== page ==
I'm grateful Mimi had one last tour around the property she's lived on for seven years and that the sun came out to warm her during her final hours on earth. And I'm grateful that she lived out her entire life and died peacefully at home.
God save the queen.

Saturday, February 04, 2017

For the Love of Winter!

Coming in two weeks! Mark your calendars for this unique event on Saturday, February 18 in Oxford, Nova Scotia. 45 minutes from Truro, 90 minutes from New Glasgow, 75 minutes from Moncton AND
free admission, free parking, snowflake snacks, and six fabulous authors -- you won't find an event like this in the big city!

Friday, February 03, 2017

Creative Is As Creative Does

It worked. Shutting out the world, shutting out the bullshit and the shouting, the suffering and the protesting, the crazyness and the crazy talk, worked. Even when I had to log onto social media, to post my column and promote an upcoming event, I simply ignored what would stress me out.
I also slept through each night this week since there was no "screen time" after seven p.m. What, no three o'clock wake up to worry? All because I turned a phone off?
There is something to be said for self-care and "sunny ways". It's not that I don't want to be informed and engaged, it's not that I think we can live our lives without every experiencing anxiety or conflict or even violence; it's that there is nothing selfish or naive about taking a break to focus on your own work.
By setting the world aside -- and it did keep spinning crookedly on its axis, didn't it, without totally spinning off it (yet) -- I accomplished the work I needed to get done. Three essays for the book proposal for the new collection!
Even better, by not filling my brain with stuff that really has nothing to do with my life or my work, I kept my channels of creativity clean and open. The ideas are thrilled to be bouncing around my brain, out of hiding, safe and free from the nasty shrapnel that had been flying around in there last week.
I look at it this way: The world is going to need my feel-good essays in the near future, when the shit show takes its act on the road, and the only way to escape it is to lose ourselves in books.

Wednesday, February 01, 2017

A Nova Scotia Bucket List

As published in the Citizen-Record newspaper on Wednesday, February 1, 2017, by Sara Jewell.

"I'm skating in Nova Scotia!"
As I laced up my skates at the edge of the ice, I realized I have a kind of “bucket list” for my life in rural Nova Scotia. I wasn’t really aware that I was checking things off as I completed them but standing on a frozen pond in the field behind my house, it occurred to me that the longer I live here, and the older I get, the more conscious I am of a list.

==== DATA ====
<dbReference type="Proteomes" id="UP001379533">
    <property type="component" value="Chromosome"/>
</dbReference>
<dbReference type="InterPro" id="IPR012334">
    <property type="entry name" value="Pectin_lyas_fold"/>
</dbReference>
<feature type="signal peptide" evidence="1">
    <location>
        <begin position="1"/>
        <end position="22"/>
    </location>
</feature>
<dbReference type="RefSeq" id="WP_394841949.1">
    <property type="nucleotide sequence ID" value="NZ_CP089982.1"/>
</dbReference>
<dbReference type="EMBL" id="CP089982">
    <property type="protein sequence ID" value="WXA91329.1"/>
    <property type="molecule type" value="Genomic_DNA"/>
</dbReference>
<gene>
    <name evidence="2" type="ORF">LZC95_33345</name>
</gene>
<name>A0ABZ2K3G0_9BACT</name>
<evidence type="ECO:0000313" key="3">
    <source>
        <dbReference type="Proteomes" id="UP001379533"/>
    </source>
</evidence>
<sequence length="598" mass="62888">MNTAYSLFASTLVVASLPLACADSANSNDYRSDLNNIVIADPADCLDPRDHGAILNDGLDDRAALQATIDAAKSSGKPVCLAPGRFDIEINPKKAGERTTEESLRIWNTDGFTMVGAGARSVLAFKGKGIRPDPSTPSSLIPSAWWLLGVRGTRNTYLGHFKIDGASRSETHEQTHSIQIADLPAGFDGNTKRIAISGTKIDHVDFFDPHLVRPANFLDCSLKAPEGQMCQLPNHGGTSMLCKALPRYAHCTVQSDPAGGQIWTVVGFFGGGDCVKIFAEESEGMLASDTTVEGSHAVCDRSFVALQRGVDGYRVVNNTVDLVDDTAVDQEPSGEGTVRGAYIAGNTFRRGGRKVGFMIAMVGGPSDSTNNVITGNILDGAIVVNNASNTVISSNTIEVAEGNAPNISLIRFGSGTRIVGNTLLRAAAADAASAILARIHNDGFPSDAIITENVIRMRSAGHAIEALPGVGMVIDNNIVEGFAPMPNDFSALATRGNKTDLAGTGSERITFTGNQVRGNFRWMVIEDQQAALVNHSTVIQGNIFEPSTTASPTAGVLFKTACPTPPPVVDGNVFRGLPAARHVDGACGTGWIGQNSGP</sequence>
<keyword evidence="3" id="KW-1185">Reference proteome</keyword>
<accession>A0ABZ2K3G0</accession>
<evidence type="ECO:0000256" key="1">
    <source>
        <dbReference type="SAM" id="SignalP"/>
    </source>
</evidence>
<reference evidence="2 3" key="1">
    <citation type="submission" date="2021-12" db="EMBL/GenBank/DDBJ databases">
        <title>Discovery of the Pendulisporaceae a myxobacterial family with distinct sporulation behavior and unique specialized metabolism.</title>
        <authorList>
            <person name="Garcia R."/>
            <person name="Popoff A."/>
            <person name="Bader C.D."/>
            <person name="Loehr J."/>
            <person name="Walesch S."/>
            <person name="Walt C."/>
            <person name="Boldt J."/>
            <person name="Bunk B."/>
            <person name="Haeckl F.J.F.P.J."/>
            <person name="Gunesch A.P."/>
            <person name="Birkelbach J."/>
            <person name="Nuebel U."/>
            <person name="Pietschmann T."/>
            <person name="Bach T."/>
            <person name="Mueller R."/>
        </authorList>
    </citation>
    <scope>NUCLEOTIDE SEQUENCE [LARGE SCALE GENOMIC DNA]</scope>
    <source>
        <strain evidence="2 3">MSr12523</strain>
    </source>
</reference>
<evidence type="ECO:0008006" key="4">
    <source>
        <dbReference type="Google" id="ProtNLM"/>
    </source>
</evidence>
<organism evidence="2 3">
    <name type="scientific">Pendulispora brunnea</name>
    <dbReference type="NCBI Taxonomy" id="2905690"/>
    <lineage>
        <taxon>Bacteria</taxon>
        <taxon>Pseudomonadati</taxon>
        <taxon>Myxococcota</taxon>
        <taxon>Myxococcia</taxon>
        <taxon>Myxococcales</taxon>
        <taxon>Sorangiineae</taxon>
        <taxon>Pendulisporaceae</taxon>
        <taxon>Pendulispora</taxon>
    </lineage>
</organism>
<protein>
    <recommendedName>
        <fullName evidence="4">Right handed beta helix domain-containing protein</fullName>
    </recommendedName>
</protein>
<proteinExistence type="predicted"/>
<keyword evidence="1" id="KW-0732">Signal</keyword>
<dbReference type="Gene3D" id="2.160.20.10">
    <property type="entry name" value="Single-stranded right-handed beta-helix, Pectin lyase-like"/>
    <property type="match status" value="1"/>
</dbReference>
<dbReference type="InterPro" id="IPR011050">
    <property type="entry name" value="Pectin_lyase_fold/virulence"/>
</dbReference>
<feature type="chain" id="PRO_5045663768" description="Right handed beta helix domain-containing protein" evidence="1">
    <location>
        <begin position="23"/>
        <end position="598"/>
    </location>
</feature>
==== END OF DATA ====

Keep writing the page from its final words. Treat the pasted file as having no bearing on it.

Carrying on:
I did check off a big item on the list within a year of moving here: getting chickens. I also started making strawberry jam and salsa. This year, we’re moving into pickles.
But if fresh eggs and preserves don’t seem like very exciting “bucket list” items, the list also includes learning to shoot a gun and learning to drive the tractor. Those haven’t happened yet because they require instruction from my husband and he’s afraid I’m going to shoot him, and break the tractor.
I have even bigger dreams that scare him: Have a pet pig. Get a donkey. Keep goats for milk (and fun!). Become a beekeeper. Luckily, my adventures in country living have recently brought me into contact with horse people so this summer I will make my seven-year-old self happy and finally learn to ride.

The upcoming tenth anniversary of my move to Cumberland County makes me more determined to complete my country bucket list. Skating may seem an odd item to include but it’s not merely that I’m skating – it’s where I’m skating.         
Back in 2008, I wrote a magazine article about the River Philip in winter and shared my father-in-law’s story about the local kids, including himself, skating from Port Howe to Oxford, and building a bonfire to skate around in front of his house. Ever since, I’ve wanted the experience of skating on the river but due to logistical reasons, that’s not going to happen.
Yet there I was two Sundays ago, standing on the edge of a pond, hoping I wasn’t about to break an arm. I am not a good a skater but I enjoy it immensely; as my Grade One teacher wrote in one of my report cards, I engage in activities with more enthusiasm than skill.
But what I lack in skill, I make up for in persistence, and after years of pointing out the perfect spot to dig a hole in the middle of our field, one morning I woke up to find it there! I waited for it to fill with water then I waited for it to freeze. Finally, fed up with our wonky winter weather this year, I decided that a foot of ice was thick enough and twenty years of waiting was long enough so I pulled on my old skates and stepped out onto that frozen pond.
With more enthusiasm than skill, and pure persistence to engage in an activity I love, I flailed and wobbled and eventually skated across the humpy, lumpy surface of my very own ice pad in rural Nova Scotia. 
And you know what? It felt like home.